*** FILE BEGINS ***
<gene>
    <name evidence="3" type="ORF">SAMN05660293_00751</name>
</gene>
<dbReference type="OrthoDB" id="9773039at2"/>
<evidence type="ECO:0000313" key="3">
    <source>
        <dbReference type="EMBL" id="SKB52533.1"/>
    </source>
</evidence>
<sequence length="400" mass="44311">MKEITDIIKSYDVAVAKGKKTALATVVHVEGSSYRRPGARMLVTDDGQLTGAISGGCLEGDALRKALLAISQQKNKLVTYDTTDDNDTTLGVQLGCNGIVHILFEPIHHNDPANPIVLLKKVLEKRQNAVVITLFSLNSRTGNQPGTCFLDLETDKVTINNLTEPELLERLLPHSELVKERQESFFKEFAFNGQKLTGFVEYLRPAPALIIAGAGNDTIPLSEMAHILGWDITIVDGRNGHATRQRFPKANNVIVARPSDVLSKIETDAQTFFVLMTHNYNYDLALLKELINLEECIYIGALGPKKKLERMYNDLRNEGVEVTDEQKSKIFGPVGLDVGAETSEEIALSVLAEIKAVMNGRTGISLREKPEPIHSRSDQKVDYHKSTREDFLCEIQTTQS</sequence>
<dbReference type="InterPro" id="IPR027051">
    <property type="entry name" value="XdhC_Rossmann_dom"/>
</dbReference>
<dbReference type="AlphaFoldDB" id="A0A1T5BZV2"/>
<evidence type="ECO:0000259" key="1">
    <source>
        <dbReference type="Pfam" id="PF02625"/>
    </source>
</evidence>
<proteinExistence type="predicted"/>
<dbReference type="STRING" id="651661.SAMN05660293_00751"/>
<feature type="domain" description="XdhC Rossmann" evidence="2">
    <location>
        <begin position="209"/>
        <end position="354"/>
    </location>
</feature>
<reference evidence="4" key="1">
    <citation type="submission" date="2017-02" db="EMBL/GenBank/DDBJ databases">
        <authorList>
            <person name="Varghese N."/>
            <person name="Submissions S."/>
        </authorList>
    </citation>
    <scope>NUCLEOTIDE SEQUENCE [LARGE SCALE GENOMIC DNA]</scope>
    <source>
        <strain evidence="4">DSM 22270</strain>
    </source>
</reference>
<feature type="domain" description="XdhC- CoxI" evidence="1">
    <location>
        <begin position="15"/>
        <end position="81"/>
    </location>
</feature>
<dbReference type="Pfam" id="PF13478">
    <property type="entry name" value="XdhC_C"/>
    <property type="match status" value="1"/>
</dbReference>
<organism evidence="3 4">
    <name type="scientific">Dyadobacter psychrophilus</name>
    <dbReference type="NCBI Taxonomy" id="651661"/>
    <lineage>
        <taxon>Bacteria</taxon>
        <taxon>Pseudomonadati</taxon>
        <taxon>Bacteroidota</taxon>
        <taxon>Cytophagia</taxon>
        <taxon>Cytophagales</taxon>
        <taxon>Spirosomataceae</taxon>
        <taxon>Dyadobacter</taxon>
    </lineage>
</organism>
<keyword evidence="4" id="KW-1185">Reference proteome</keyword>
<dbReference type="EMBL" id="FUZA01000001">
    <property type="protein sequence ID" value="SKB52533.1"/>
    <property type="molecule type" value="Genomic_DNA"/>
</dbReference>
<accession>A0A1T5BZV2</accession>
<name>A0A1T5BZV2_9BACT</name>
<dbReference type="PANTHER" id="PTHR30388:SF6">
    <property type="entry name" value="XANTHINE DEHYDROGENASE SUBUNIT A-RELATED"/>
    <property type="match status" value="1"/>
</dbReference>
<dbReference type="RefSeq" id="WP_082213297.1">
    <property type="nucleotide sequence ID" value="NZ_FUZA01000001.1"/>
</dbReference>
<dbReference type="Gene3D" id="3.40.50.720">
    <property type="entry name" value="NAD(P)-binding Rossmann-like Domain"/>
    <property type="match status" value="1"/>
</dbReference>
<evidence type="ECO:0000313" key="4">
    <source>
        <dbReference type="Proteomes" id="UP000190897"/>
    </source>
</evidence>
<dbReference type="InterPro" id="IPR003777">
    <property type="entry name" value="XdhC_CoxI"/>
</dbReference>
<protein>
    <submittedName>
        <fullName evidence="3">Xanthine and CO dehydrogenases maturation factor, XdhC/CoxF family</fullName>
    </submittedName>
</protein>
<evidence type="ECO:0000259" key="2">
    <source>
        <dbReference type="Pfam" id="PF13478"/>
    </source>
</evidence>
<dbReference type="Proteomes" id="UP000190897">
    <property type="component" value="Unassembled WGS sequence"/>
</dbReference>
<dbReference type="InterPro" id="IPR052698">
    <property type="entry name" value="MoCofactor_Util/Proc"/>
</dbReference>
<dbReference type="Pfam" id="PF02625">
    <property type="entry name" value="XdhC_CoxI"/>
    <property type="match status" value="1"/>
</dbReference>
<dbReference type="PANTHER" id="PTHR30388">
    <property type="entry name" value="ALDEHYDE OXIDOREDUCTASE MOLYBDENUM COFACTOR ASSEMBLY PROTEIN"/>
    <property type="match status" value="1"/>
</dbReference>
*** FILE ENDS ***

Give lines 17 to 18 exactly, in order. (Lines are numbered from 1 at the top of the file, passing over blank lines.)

        <dbReference type="Pfam" id="PF02625"/>
    </source>